The mode of action of TZD is mainly through stimulation of the expression of the master regulator of adipogenesis: Peroxisome proliferator-activated receptor gamma (PPARg) [18]. The exact mechanism of TZD for reversing IR is still not fully understood. However, researchers know it induces PPARg-mediated expansion of subcutaneous AT, which leads to a drop in systemic fat content and reverses lipotoxicity resulting from fat storage in ectopic depots [19]. Recent clinical studies have shown that TZD treatment leading to AT expansion may be due to the formation and growth of new adipocytes (hyperplasia) in subcutaneous AT depots [20]. This is consistent with the in vivo findings of de Souza et al., 2001, showing that TZD treatment leads to an increase in the proportion of small adipocyte population in subcutaneous AT (hyperplasia) in lab rats [21]. Another important effect of TZD is its anti-inflammatory action, as it activates anti-inflammatory pathways in obesity-associated AT inflammation [22]. One recent investigation showed a wide characterization of the chronic effect of TZD treatment on human AT. The study showed that the glycerophospholipid pool is a major player in how the AT responds to TZD treatment, emphasizing a potential role of adipose cells membrane remodeling as a target of T2D treatment [9]. The findings about TZD mode of action and effect on fat storage are summarized in Table 1. According to previous studies, redistribution of fat storage from the ectopic and visceral anatomical locations into the newly formed subcutaneous depots exhibits a protective effect against IR and its metabolic complications. However, more studies are needed to show if TZD can be used to redistribute fat into the gluteal-femoral fat depot and the therapeutic effectiveness on reversing IR.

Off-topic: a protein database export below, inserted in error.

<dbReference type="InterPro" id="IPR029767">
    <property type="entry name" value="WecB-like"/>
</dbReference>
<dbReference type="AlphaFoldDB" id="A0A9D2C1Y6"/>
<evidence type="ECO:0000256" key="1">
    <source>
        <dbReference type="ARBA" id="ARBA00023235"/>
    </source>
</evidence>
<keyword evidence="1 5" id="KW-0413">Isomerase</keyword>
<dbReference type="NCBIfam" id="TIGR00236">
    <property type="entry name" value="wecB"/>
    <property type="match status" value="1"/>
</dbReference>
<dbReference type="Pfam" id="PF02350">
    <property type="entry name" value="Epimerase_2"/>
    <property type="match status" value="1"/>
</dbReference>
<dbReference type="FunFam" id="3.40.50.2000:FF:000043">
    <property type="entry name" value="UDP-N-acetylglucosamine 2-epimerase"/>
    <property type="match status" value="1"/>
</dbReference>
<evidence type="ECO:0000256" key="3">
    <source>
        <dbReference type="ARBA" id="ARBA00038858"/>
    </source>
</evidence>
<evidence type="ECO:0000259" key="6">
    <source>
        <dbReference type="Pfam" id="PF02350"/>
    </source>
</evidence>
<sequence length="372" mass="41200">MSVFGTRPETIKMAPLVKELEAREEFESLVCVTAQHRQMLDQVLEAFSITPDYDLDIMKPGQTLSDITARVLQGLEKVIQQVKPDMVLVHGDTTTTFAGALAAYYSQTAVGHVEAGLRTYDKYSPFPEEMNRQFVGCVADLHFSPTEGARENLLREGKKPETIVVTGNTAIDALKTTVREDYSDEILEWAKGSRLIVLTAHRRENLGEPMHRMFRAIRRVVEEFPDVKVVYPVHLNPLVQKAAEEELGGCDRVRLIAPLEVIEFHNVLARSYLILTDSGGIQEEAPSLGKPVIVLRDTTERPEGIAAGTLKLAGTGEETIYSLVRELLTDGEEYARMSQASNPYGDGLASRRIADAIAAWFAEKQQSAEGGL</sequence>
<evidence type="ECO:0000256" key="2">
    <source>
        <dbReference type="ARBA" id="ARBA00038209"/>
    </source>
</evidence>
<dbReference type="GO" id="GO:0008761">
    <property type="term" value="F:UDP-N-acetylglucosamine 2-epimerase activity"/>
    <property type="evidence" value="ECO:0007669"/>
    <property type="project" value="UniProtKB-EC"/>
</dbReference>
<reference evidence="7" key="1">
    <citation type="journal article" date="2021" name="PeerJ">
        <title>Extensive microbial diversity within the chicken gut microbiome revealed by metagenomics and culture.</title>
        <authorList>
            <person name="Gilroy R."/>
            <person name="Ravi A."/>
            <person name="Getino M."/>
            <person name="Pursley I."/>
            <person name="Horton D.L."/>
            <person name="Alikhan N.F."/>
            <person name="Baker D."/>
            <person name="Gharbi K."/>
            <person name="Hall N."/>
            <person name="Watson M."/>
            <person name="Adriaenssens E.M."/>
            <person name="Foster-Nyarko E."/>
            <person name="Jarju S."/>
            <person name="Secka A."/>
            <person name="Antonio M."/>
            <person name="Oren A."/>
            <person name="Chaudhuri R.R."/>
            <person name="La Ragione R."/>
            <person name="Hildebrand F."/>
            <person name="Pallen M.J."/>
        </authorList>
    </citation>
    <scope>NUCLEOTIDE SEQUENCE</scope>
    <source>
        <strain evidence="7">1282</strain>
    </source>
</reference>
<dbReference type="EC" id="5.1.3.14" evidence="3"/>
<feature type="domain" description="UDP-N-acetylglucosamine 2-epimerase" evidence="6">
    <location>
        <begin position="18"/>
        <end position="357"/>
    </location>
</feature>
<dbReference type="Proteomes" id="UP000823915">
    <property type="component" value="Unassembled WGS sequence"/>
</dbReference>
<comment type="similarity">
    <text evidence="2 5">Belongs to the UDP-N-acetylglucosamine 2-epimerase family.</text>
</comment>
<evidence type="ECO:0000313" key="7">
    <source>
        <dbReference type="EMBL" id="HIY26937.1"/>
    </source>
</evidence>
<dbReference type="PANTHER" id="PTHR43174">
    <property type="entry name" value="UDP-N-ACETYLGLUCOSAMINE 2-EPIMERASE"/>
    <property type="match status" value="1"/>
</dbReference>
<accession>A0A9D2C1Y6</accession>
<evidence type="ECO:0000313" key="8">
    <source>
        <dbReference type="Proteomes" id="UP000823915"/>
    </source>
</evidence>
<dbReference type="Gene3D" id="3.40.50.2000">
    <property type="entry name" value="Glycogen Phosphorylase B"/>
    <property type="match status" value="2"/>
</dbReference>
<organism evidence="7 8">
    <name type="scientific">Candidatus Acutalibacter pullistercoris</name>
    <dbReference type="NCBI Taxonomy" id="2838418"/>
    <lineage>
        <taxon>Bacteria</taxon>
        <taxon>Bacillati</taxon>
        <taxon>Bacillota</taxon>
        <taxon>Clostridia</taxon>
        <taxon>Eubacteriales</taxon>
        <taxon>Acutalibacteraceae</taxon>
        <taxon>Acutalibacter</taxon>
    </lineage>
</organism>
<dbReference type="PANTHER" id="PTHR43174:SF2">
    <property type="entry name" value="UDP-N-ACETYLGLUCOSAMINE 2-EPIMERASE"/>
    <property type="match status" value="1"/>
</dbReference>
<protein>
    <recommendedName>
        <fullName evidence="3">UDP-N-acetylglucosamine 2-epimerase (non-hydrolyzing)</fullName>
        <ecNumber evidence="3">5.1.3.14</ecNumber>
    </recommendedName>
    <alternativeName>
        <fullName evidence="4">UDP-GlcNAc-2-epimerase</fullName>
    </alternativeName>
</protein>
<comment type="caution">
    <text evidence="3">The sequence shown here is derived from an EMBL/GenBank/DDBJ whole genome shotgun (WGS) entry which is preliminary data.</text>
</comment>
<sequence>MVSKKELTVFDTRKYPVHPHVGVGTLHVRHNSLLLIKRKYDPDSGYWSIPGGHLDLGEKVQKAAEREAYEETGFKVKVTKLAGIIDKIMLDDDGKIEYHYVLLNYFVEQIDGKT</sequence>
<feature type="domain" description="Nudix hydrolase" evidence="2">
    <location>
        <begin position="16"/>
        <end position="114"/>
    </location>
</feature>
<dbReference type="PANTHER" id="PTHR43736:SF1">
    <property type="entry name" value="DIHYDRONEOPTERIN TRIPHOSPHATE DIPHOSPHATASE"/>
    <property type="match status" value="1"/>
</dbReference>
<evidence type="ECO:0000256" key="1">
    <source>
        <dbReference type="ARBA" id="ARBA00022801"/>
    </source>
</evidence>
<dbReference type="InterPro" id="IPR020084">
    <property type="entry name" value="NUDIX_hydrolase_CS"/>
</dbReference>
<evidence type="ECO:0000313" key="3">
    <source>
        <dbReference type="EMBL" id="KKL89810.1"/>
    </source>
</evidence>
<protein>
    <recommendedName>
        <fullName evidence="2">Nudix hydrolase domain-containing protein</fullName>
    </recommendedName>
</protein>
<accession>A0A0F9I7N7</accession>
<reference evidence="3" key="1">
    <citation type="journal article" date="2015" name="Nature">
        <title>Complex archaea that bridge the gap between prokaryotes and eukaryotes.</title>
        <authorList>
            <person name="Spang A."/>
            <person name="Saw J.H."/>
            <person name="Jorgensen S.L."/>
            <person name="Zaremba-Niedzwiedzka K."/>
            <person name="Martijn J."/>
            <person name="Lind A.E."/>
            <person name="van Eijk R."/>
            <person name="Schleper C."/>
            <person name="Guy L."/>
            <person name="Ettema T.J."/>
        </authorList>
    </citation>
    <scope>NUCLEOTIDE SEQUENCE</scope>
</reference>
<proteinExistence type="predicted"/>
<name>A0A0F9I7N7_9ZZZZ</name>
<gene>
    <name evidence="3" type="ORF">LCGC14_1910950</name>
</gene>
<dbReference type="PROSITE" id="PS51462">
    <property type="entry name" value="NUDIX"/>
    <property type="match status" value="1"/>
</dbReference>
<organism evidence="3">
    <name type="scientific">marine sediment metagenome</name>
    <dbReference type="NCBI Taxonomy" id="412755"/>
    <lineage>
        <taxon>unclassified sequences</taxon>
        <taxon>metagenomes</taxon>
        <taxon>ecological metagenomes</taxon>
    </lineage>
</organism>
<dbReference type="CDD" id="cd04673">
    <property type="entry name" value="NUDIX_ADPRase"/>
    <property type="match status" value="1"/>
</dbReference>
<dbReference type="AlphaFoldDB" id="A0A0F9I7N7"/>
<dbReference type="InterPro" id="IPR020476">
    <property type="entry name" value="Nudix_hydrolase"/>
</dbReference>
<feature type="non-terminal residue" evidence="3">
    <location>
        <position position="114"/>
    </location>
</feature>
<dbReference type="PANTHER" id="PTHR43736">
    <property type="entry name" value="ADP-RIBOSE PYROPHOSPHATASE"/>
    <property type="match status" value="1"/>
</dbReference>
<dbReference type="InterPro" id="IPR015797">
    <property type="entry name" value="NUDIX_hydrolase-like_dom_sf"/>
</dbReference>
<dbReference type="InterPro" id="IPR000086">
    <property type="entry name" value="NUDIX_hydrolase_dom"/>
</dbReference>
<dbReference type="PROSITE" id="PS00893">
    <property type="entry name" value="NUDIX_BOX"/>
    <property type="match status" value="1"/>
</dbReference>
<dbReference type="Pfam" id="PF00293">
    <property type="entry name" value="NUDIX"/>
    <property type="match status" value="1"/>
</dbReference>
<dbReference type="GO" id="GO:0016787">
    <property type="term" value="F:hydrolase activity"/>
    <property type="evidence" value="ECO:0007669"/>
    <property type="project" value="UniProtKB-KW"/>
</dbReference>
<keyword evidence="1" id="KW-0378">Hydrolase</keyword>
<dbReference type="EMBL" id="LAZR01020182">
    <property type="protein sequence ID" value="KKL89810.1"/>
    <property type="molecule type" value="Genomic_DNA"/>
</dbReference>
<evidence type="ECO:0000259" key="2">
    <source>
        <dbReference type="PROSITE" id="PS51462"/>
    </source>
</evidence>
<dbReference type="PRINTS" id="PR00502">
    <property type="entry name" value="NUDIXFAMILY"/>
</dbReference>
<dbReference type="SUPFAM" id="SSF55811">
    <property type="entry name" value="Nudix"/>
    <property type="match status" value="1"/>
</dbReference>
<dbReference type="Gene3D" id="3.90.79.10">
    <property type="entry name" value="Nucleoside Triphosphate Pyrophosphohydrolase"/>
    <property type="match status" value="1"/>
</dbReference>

Table 1. Summary of Type 2 diabetes medications, their mechanisms of action, and their effect on total body weight and fat distribution.

2.2. Metformin